Windsor Hall, BIC
Time was when Bournemouth seafront became the geographical focus for the so-called Battle of Britpop, that moment in August 1995 when Blur and Oasis released singles on the same day.
Blur’s Country House famously pipping their northern rivals’ Roll With It to the top spot was followed barely a month later – on September 18 – by its physical representation in Bournemouth where Blur were to play a (relatively) low-key warm up date at the Pier Showbar in the shadow of the International Centre’s arena-sized hall that was to have been filled by Oasis and their merry men.
In the event, unrelated circumstances caused Oasis to reschedule their tour for October and Albarn et al claimed another (Pyrrhic) victory in the media-fuelled war of words.
All of which throws a degree of context on the once-unthinkable prospect of Blur guitarist Graham Coxon opening for Oasis guitarist Noel Gallagher.
Much can happen in 17 years and no sooner has Coxon’s obvious distaste for Country House, the song that precipitated all this in the first place, resurfaced on Blur’s Olympic kiss off gig in Hyde Park than he is throwing himself headlong into a full-on arena tour to draw attention to his deft and unflinchingly accomplished eighth solo album, A+E, with its kling-y-klang neu! beats and penchant for the motorik pulse.
Songs like City Hall and What’ll It Take are delivered without concern for the predominately middle-aged ear drums that receive them as two guitars, two basses, keys and drums are added to Coxon’s own turned-up-to-11 instrument, the better to deflect attention from his inspirationally reedy vocal. His set is mostly drawn from A+E, but there is room for a cursory You and I before the closer, Ooh Yeh Yeh, grinds to its leaden halt and he clears the stage for the main event.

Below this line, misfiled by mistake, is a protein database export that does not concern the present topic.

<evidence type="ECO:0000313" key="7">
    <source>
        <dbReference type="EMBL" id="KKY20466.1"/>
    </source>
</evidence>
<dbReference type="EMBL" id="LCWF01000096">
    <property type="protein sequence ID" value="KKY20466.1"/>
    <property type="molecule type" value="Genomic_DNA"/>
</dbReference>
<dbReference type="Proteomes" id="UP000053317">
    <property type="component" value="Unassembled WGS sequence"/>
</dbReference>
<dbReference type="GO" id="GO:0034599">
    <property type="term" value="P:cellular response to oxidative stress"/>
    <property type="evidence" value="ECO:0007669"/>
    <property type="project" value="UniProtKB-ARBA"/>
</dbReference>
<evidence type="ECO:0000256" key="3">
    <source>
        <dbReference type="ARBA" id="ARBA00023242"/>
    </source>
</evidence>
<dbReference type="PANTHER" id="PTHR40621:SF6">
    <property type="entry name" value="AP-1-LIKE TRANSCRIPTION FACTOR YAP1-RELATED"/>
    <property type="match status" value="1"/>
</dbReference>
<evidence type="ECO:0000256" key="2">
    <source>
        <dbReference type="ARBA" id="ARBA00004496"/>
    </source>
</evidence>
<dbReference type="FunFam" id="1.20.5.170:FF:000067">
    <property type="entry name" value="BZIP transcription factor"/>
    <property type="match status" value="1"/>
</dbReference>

When it arrives, packing a classy light show, backdrops, the Crouch End Festival Chorus and three-piece brass section, that main event seems strangely pedestrian after Coxon’s frantic efforts to defy expectations. Opening with his former band’s (It’s Good) To Be Free – an assertion of liberty later echoed by also revisiting Whatever – Gallagher is in no mood to challenge his audience unduly.
Limiting on-stage commentary to a few thank yous, some half-hearted banter with an apparently punchy front row mosher and something about Manchester City, he plays most of the High Flying Birds’ album, one new song (Frequency – one of his psyche-drone poems with a spaghetti western theme twist, politely received) and a liberal sprinkling of Oasis tunes.
The show provides ample scope for comparison. The new band – Tim Smith (gtr), Russell Pritchard (bass), Mikey Rowe (keys) and Bournemouth’s own tub thumper Jeremy Stacey as solid as ever on drums – is streets ahead of the old lot and take established faves for a fine old walk. Tellingly, Oasis b-side Half A World Away is resurrected as a kind of prequel to the HFB’s world weary AKA… What A Life!, both of them playing better than the re-appraisal of Talk Tonight.
Noel still writes songs that make grown men cry – The Death of You and Me, with its Kinksian stylings, If I Had a Gun and its heavy sigh lyrics – and some of those blokes have been with him for nearly 20 years now. There’s familiarity in the relationship, an ease of understanding and absolute faith that each will do the other proud.
But perhaps creativity would be better served if Noel were to take a leaf out of his old mucker Paul Weller’s book and stretch himself musically, test the faithful and be brave enough to just see what happens.
• Photo by Steve Cook